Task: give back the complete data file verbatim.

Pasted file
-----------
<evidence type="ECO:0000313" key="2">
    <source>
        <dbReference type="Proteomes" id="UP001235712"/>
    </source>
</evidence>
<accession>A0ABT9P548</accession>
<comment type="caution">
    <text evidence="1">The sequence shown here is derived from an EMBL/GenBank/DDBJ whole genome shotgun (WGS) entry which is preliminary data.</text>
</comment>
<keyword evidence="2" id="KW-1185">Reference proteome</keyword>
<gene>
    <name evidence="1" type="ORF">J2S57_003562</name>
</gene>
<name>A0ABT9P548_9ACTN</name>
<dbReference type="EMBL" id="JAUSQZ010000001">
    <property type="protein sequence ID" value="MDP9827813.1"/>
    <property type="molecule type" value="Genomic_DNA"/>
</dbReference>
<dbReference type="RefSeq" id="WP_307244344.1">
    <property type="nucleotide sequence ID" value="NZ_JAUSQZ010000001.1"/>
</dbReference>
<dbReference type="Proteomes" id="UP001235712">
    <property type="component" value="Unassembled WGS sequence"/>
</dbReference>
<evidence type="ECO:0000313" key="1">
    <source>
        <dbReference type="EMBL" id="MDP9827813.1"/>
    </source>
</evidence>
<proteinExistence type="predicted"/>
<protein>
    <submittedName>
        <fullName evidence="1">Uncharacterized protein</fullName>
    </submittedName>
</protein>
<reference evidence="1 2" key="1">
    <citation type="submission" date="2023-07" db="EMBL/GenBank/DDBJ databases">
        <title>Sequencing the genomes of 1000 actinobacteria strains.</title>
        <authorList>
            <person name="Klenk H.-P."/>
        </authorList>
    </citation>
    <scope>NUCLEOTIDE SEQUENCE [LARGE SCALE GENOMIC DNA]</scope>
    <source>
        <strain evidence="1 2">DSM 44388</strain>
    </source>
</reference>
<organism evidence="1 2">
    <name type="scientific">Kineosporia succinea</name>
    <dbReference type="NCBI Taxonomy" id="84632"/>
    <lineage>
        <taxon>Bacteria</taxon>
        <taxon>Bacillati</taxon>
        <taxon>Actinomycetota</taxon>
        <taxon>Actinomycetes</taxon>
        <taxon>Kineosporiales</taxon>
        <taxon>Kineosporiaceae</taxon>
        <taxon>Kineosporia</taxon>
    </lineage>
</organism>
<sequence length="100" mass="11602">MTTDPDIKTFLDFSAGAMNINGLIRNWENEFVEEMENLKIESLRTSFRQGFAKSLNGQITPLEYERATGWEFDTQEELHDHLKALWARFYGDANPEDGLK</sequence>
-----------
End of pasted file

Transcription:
<evidence type="ECO:0000313" key="2">
    <source>
        <dbReference type="Proteomes" id="UP001235712"/>
    </source>
</evidence>
<accession>A0ABT9P548</accession>
<comment type="caution">
    <text evidence="1">The sequence shown here is derived from an EMBL/GenBank/DDBJ whole genome shotgun (WGS) entry which is preliminary data.</text>
</comment>
<keyword evidence="2" id="KW-1185">Reference proteome</keyword>
<gene>
    <name evidence="1" type="ORF">J2S57_003562</name>
</gene>
<name>A0ABT9P548_9ACTN</name>
<dbReference type="EMBL" id="JAUSQZ010000001">
    <property type="protein sequence ID" value="MDP9827813.1"/>
    <property type="molecule type" value="Genomic_DNA"/>
</dbReference>
<dbReference type="RefSeq" id="WP_307244344.1">
    <property type="nucleotide sequence ID" value="NZ_JAUSQZ010000001.1"/>
</dbReference>
<dbReference type="Proteomes" id="UP001235712">
    <property type="component" value="Unassembled WGS sequence"/>
</dbReference>
<evidence type="ECO:0000313" key="1">
    <source>
        <dbReference type="EMBL" id="MDP9827813.1"/>
    </source>
</evidence>
<proteinExistence type="predicted"/>
<protein>
    <submittedName>
        <fullName evidence="1">Uncharacterized protein</fullName>
    </submittedName>
</protein>
<reference evidence="1 2" key="1">
    <citation type="submission" date="2023-07" db="EMBL/GenBank/DDBJ databases">
        <title>Sequencing the genomes of 1000 actinobacteria strains.</title>
        <authorList>
            <person name="Klenk H.-P."/>
        </authorList>
    </citation>
    <scope>NUCLEOTIDE SEQUENCE [LARGE SCALE GENOMIC DNA]</scope>
    <source>
        <strain evidence="1 2">DSM 44388</strain>
    </source>
</reference>
<organism evidence="1 2">
    <name type="scientific">Kineosporia succinea</name>
    <dbReference type="NCBI Taxonomy" id="84632"/>
    <lineage>
        <taxon>Bacteria</taxon>
        <taxon>Bacillati</taxon>
        <taxon>Actinomycetota</taxon>
        <taxon>Actinomycetes</taxon>
        <taxon>Kineosporiales</taxon>
        <taxon>Kineosporiaceae</taxon>
        <taxon>Kineosporia</taxon>
    </lineage>
</organism>
<sequence length="100" mass="11602">MTTDPDIKTFLDFSAGAMNINGLIRNWENEFVEEMENLKIESLRTSFRQGFAKSLNGQITPLEYERATGWEFDTQEELHDHLKALWARFYGDANPEDGLK</sequence>